[Python-Dev] The buffer interface

Greg Stein gstein@lyra.org
Mon, 16 Oct 2000 18:57:09 -0700

On Mon, Oct 16, 2000 at 01:22:22PM -0700, Jeff Collins wrote:
> I think that buffer object is fairly important.  They provide a mechanism
> for exposing arbitrary chunks of memory (eg, PyBuffer_FromMemory),
> something that no other python object does, AFIAK.  Perhaps clarifying the
> interface (such as the slice operator returning a buffer, as suggested
> below) and providing more hooks from Python for creating buffers (via
> newmodule, say) would be helpful.

There have been quite a few C extensions (and embedding Python!) where the
buffer objects have been used in this fashion. For example, if you have a
string argument that you wish to pass into Python, then you can avoid a copy
by wrapping a Buffer Object around it and passing that.

Many of the issues with the buffer object can be solved with simple changes.
For example, the "mutable object" thing is easily dealt with by having the
object not record the pointer, but just fetch it every time that it wants to
do an operation.
[ and if we extend the buffer API, we could potentially optimize the
  behavior to avoid the ptr refetch on each operation ]

I don't recall the motivation for returning strings. I believe it was based
on an attempt to make the buffer look as much like a string as possible (and
slices and concats return strings). That was a poor choice :-)  ... so,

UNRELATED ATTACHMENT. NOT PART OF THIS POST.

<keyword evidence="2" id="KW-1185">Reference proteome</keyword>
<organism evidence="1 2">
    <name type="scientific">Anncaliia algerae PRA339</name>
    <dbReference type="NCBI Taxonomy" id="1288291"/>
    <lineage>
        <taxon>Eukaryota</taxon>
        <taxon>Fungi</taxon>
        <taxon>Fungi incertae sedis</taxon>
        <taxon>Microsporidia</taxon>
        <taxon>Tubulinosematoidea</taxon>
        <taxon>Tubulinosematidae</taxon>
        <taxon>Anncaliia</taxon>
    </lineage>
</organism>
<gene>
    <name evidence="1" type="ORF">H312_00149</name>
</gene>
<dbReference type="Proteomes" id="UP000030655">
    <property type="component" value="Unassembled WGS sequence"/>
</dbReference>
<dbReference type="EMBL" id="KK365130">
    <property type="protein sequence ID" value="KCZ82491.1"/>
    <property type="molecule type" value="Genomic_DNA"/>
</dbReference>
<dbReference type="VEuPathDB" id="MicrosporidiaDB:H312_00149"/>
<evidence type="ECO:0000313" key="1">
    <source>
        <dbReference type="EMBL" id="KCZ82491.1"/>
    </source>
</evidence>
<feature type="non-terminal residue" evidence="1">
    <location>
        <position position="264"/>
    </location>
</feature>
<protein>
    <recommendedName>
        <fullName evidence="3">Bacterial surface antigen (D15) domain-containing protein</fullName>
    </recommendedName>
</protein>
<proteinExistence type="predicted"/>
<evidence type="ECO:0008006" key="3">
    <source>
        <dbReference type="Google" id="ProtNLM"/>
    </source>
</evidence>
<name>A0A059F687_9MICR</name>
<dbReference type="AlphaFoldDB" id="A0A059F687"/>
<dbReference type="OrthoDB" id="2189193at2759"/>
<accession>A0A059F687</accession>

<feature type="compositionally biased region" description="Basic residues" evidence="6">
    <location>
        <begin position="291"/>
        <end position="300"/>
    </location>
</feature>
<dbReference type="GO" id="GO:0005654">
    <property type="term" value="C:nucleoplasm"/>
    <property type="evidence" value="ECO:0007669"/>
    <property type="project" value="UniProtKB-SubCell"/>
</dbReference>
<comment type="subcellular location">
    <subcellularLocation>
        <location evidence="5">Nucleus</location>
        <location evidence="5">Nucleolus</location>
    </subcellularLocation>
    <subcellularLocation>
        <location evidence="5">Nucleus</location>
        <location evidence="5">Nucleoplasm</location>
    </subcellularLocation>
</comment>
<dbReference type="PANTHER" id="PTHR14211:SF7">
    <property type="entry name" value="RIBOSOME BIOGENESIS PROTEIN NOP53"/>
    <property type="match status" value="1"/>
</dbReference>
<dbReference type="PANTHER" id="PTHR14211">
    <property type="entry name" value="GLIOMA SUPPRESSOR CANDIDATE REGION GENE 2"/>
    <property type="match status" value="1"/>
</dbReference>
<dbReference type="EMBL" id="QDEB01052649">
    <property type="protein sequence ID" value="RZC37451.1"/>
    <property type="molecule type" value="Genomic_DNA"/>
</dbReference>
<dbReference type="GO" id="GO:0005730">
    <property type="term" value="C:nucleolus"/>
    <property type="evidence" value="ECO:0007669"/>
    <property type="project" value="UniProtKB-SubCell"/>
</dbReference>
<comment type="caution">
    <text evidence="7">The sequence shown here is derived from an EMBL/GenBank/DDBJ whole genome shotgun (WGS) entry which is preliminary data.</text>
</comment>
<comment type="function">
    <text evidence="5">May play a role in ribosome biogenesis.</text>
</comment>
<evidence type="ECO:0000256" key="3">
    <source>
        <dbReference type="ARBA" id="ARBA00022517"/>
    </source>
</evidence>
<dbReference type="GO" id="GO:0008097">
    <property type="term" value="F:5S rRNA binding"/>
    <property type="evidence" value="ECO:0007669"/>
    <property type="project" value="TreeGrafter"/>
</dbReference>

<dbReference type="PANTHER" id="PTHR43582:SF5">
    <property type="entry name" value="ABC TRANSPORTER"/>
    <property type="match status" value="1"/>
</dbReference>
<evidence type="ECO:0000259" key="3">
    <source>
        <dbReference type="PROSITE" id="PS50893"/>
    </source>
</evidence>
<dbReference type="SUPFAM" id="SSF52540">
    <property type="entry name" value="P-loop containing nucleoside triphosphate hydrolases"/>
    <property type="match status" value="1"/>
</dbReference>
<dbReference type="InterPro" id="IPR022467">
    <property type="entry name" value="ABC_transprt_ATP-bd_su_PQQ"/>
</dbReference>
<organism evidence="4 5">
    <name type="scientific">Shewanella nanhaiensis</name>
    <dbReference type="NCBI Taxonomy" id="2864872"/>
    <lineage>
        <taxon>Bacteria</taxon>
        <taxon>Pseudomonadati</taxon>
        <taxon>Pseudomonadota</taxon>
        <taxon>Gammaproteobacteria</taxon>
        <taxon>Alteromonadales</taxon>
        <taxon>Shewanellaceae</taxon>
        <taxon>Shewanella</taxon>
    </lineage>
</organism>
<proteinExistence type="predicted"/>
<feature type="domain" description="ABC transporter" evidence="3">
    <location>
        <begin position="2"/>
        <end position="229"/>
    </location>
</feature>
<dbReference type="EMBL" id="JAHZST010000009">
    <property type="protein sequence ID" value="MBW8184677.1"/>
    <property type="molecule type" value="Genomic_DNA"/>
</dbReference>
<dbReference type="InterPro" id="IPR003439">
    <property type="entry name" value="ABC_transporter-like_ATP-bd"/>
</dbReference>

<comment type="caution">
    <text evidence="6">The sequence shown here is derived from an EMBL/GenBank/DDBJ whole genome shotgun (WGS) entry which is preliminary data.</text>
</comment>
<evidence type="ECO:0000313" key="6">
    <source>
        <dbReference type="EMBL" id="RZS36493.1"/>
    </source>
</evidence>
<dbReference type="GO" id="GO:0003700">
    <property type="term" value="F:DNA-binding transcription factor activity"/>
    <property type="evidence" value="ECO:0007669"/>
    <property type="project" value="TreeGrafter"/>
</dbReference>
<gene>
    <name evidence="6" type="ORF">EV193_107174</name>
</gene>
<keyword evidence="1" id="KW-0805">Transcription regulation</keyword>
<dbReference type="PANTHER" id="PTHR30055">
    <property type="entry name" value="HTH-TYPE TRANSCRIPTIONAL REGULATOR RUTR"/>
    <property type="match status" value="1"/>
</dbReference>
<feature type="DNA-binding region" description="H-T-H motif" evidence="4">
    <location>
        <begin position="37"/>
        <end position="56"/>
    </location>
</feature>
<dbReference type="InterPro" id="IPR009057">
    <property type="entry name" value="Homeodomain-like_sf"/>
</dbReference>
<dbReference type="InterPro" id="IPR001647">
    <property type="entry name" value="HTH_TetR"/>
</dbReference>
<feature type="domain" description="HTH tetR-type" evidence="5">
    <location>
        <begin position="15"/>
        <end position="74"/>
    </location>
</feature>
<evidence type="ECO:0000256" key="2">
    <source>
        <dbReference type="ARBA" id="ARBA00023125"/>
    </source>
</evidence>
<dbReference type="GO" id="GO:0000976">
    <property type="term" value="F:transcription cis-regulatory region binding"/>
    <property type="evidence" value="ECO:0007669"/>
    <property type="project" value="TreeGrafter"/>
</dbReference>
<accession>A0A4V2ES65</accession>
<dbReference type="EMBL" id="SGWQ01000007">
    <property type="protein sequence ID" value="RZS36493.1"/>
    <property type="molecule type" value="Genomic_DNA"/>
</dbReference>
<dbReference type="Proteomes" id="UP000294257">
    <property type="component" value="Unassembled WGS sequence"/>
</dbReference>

again, some basic changes to return slices and concats as buffer objects
would make sense.

Extending the buffer() builtin to create writeable buffer objects has been a
reasonably common request. What seems to happen instead is that people
developing C extensions (which desire buffer objects as their params) just
add a new function to the extension to create buffer objects.

Re: the buffer API: At the time the "s"/"t" codes were introduced (before
1.5.2 was released), we had a very different concept of how Unicode objects
would be implemented. At that time, Unicode objects had no 8-bit
representation (just 16-bit chars), so the difference was important. I'm not
clued in enough on the ramifications of torching the difference in the API,
but it would be a nice simplification.

Buffers vs arrays: this is a harder question. Which is the "recommended
binary type [for series of bytes]" ? Buffers can refer to arbitrary memory.
Arrays maintain their own memory. I believe the two models are needed, so
I'd initially offer that both buffers and arrays need to be maintained.
However, given that... what is the purpose of the array if a buffer can
*also* maintain its own memory?


Greg Stein, http://www.lyra.org/